The wheel assembly may further include a member disposed at the second end of the post. The member may be configured to engage the fastener and the post. The member may have a dimension greater than the opening and the member configured to secure the post to the wheel mount

The member may be a washer.

The wheel mount and the member may form a gap therebetween when the wheel assembly is subjected to the load. The gap may be configured to provide rotational freedom of the housing about the first axis.

The wheel assembly may further include a bearing assembly disposed between the housing and the wheel mount. The bearing assembly may be for reducing friction during rotation about the first axis.

The bearing assembly may include a rolling element, a first race and a second race.

The bearing assembly may be configured to transition between an unloaded state and a loaded state. The unloaded state may have the rolling element disposed loosely between the first race and the second race. The loaded state may have the rolling element compressed between the first race and the second race.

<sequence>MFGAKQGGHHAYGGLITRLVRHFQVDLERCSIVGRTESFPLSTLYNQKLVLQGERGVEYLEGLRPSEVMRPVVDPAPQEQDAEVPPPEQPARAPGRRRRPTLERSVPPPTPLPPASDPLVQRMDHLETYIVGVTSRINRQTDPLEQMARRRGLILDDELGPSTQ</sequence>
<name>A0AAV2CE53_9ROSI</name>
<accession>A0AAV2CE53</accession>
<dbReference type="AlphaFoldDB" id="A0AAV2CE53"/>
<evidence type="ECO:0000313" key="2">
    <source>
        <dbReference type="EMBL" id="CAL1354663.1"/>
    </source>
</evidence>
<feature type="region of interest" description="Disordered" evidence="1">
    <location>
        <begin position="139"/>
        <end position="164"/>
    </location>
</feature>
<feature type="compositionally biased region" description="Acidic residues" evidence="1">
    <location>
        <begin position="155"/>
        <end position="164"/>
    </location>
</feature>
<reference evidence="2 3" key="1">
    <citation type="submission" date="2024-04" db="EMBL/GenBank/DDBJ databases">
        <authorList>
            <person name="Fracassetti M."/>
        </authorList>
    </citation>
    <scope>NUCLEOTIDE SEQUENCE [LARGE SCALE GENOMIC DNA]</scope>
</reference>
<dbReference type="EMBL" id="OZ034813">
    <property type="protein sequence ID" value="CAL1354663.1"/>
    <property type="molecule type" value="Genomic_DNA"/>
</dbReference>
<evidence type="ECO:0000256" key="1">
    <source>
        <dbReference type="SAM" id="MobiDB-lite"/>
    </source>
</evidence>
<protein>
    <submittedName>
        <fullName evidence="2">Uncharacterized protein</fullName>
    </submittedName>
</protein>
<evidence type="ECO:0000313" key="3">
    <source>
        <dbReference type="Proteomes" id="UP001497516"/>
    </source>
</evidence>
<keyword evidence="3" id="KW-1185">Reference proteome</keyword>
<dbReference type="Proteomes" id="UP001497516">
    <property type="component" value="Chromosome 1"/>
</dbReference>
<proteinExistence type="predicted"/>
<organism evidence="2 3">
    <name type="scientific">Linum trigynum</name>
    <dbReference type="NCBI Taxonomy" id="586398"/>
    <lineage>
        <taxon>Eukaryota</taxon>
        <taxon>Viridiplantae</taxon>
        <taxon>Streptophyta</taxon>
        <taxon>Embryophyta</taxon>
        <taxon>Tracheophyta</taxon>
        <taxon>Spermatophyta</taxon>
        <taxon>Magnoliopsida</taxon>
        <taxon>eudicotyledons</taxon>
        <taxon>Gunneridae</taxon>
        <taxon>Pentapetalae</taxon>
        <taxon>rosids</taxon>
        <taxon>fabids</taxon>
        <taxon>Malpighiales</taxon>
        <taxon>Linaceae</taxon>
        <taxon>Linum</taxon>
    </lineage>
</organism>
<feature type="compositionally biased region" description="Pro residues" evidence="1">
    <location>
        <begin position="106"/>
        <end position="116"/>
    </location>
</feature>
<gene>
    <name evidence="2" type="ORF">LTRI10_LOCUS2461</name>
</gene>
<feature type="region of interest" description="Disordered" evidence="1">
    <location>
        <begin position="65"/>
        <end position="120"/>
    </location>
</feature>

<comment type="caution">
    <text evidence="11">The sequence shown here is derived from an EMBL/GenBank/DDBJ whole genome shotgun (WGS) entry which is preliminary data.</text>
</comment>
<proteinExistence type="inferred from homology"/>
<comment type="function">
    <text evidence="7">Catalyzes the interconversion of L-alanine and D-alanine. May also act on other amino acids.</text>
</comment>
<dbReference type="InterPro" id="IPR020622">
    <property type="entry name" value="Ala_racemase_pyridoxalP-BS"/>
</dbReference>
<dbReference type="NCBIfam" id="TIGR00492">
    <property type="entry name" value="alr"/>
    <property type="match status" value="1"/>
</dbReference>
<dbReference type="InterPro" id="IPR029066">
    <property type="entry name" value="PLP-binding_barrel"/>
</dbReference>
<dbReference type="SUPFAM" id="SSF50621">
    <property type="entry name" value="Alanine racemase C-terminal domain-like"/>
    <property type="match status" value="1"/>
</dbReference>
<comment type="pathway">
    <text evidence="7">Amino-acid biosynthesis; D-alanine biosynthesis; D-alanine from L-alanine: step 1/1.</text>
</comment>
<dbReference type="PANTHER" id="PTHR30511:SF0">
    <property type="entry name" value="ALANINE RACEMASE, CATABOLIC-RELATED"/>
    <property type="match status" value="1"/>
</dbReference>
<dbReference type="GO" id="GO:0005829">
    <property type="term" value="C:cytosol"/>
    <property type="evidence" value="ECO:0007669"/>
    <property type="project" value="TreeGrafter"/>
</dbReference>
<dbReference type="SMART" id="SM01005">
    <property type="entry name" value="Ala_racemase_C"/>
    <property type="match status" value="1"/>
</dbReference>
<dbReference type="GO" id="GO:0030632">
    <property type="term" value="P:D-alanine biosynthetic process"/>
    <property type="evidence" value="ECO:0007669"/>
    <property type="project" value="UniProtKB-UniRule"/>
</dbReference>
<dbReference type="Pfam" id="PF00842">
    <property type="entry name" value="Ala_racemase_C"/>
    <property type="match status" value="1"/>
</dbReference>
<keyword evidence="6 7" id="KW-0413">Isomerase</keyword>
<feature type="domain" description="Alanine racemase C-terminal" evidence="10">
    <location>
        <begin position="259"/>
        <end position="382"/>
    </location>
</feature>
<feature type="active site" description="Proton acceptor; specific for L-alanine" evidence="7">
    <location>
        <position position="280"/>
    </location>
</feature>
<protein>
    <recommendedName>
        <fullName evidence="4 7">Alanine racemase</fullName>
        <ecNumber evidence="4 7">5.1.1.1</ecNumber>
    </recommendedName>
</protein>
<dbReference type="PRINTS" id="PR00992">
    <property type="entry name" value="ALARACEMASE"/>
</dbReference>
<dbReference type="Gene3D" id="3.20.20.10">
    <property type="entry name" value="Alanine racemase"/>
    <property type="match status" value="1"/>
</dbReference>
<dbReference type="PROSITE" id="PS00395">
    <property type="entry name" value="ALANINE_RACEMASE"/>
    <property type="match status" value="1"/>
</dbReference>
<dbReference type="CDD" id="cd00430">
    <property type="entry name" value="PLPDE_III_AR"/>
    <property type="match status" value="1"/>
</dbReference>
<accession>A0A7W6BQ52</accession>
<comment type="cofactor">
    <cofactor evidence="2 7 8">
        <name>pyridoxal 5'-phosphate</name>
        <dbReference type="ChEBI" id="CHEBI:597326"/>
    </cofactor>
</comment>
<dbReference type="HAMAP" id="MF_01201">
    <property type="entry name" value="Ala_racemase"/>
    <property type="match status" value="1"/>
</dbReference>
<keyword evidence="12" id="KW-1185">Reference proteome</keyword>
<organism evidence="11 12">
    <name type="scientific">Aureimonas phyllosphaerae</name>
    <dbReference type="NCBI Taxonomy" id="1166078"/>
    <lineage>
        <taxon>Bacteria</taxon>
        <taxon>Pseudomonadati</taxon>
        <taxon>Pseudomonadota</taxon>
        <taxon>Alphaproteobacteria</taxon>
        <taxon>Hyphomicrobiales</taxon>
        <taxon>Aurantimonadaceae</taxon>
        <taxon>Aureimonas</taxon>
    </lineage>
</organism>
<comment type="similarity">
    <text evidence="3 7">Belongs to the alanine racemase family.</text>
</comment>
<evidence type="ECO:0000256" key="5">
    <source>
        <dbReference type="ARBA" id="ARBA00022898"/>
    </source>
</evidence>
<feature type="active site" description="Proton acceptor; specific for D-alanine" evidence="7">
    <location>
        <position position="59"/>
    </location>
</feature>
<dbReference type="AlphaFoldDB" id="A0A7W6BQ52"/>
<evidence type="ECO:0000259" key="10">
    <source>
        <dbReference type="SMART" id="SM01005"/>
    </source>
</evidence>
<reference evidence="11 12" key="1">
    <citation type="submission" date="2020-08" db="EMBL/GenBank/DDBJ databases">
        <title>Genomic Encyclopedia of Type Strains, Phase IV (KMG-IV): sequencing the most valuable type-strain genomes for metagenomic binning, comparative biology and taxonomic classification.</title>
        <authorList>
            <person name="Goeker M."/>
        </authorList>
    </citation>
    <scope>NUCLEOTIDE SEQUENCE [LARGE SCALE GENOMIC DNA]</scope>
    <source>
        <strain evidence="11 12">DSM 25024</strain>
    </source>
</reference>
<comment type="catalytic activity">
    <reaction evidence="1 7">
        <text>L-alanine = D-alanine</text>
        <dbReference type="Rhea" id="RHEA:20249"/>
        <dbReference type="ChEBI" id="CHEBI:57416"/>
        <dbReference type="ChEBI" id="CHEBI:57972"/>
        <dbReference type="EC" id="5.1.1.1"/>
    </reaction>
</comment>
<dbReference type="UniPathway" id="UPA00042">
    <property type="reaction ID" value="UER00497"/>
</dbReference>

The loaded state of the bearing may allow for the post to extend further beyond the opening.

The housing may be compressible and the housing may be configured to transition between an unloaded state and a loaded state. The loaded state of the housing may allow for the post to extend further beyond the opening in the wheel mount.

In accordance with another aspect of the specification, there is provided a method of mounting a wheel assembly to a wheel mount of luggage. The method involves inserting a post of the wheel assembly into an opening of the wheel mount. An end of the post is configured to extend through and beyond the wheel mount when the wheel assembly is subjected to a load. The method may also involve securing the post to the wheel mount with a fastener, the wheel mount rotatable about a first axis.